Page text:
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From Donald Trump’s slam on Rosie O’Donnell to his incendiary comments on illegal immigrants, here are Trump’s many faces and memorable lines from his first GOP presidential debate.
From Donald Trump’s slam on Rosie O’Donnell to his incendiary comments on illegal immigrants, here are Trump’s many faces and memorable lines from his first GOP presidential debate.
 “I cannot say, ‘I have to respect the person, who is not me,’” Trump said about possibly running a third-party campaign if he isn’t tapped as the GOP nominee, “We want to win, and we will win. But I want to win as the Republican. I want to run as the Republican nominee.”John Minchillo/AP
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Jeb Bush, by my reckoning, had a fair-to-middling night. I felt no passion from the House of Blues crowd for anything he said. If he ends up being the nominee, it will be because the party falls in line, not in love.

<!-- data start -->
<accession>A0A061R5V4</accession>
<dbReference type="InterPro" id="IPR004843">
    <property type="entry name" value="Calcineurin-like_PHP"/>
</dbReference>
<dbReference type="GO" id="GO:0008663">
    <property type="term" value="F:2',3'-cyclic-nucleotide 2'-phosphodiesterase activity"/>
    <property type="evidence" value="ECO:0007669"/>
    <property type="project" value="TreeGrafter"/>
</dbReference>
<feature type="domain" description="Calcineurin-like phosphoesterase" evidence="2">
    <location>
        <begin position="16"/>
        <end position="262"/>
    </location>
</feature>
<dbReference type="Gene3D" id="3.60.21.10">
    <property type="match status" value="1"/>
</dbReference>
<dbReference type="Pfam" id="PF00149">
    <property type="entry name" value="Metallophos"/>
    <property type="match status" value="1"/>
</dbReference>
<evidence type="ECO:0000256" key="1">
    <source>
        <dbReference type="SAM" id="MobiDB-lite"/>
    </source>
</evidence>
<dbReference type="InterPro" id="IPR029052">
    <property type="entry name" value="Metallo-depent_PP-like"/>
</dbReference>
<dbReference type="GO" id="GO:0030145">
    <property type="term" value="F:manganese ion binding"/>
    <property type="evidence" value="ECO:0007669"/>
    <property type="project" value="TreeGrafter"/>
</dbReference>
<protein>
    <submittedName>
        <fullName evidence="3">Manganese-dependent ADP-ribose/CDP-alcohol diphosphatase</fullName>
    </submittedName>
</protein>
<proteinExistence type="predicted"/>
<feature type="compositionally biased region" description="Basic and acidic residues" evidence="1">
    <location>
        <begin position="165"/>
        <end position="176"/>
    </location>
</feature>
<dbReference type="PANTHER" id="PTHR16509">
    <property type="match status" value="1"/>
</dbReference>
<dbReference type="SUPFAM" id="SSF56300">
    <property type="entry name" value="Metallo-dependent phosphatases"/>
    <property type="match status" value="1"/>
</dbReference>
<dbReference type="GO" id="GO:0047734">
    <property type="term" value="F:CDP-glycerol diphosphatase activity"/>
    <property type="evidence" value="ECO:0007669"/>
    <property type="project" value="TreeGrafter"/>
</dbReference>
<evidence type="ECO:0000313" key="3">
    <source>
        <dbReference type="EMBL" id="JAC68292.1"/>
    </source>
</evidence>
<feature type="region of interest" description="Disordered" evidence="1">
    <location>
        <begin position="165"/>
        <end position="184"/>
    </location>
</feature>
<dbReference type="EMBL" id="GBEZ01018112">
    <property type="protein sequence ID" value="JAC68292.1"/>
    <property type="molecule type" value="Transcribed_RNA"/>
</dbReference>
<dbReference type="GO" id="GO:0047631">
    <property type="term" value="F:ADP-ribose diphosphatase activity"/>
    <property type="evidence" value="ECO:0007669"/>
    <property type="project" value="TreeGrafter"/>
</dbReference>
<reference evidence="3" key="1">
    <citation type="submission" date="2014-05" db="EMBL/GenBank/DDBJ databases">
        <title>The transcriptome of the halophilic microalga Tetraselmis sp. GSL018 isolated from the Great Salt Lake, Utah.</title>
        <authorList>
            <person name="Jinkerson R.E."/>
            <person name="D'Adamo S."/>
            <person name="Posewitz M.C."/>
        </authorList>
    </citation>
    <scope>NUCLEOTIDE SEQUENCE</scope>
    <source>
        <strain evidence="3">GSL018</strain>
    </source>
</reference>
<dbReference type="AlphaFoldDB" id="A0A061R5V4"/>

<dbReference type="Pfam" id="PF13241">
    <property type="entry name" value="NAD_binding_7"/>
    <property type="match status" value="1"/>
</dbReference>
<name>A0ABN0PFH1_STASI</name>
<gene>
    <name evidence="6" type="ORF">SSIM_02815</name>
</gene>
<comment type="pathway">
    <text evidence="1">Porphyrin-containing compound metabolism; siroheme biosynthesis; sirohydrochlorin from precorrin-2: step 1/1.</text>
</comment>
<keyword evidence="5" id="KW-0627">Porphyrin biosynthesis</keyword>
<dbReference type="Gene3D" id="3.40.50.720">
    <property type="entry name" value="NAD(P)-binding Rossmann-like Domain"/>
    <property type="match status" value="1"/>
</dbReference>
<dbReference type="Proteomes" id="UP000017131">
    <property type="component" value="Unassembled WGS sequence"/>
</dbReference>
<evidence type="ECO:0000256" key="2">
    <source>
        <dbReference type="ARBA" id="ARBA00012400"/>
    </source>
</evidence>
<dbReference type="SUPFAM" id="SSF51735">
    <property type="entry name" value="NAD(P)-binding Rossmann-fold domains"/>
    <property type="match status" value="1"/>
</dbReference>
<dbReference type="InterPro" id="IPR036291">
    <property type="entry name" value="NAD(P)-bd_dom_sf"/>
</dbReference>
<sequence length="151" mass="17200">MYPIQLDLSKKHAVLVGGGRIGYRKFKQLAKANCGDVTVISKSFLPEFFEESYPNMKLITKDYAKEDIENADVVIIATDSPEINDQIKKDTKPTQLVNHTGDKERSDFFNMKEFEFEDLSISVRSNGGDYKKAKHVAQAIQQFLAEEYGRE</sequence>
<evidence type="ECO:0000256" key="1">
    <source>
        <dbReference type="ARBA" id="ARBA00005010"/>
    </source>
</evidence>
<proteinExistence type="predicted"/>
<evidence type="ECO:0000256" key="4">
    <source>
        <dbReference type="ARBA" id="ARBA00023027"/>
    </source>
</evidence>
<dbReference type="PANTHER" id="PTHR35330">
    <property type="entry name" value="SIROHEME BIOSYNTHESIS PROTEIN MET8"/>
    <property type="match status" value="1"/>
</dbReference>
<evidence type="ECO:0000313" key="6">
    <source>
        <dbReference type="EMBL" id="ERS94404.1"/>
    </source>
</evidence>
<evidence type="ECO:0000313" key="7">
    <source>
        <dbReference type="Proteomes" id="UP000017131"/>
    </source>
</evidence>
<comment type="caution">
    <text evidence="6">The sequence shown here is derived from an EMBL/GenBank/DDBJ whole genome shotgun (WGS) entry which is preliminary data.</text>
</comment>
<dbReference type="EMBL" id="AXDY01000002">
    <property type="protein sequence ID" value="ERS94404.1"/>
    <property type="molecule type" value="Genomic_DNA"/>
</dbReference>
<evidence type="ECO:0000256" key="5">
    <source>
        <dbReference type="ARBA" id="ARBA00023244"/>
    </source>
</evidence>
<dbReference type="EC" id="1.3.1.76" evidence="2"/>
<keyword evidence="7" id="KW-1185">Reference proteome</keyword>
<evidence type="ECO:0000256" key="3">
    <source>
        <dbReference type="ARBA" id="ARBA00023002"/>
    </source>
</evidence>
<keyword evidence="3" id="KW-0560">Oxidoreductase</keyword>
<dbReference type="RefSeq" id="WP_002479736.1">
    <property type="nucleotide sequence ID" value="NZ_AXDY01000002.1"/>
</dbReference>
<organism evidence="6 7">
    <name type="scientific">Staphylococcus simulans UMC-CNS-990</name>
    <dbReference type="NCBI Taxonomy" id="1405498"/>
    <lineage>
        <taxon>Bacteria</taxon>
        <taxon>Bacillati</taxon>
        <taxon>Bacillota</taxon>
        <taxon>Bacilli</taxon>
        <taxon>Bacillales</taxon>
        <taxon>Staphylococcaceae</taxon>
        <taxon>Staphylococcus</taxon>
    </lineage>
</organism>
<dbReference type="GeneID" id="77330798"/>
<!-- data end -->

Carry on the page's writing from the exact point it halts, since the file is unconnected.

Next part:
The political cognoscenti seem to think that neurosurgeon Ben Carson had a terrible evening. I wouldn’t be surprised if his poll numbers went up. Just a hunch, but he came across as genuine and charming.
As for the “kiddie table” debate held earlier Thursday, the conventional wisdom is right: Businesswoman Carly Fiorina was the star and should at least vault into the top 10. I think she’s wrong about most everything, but she’s sharp as a tack.
The GOP race is full of excitement. There’s one problem: On most issues, from women’s health to national security, the party is far out of step with the general electorate. Keep that in mind as this political version of “Game of Thrones” continues to unfold.
Read more from Eugene Robinson’s archivefollow him on Twitter or subscribe to his updates on Facebook. You can also join him Tuesdays at 1 p.m. for a live Q&A.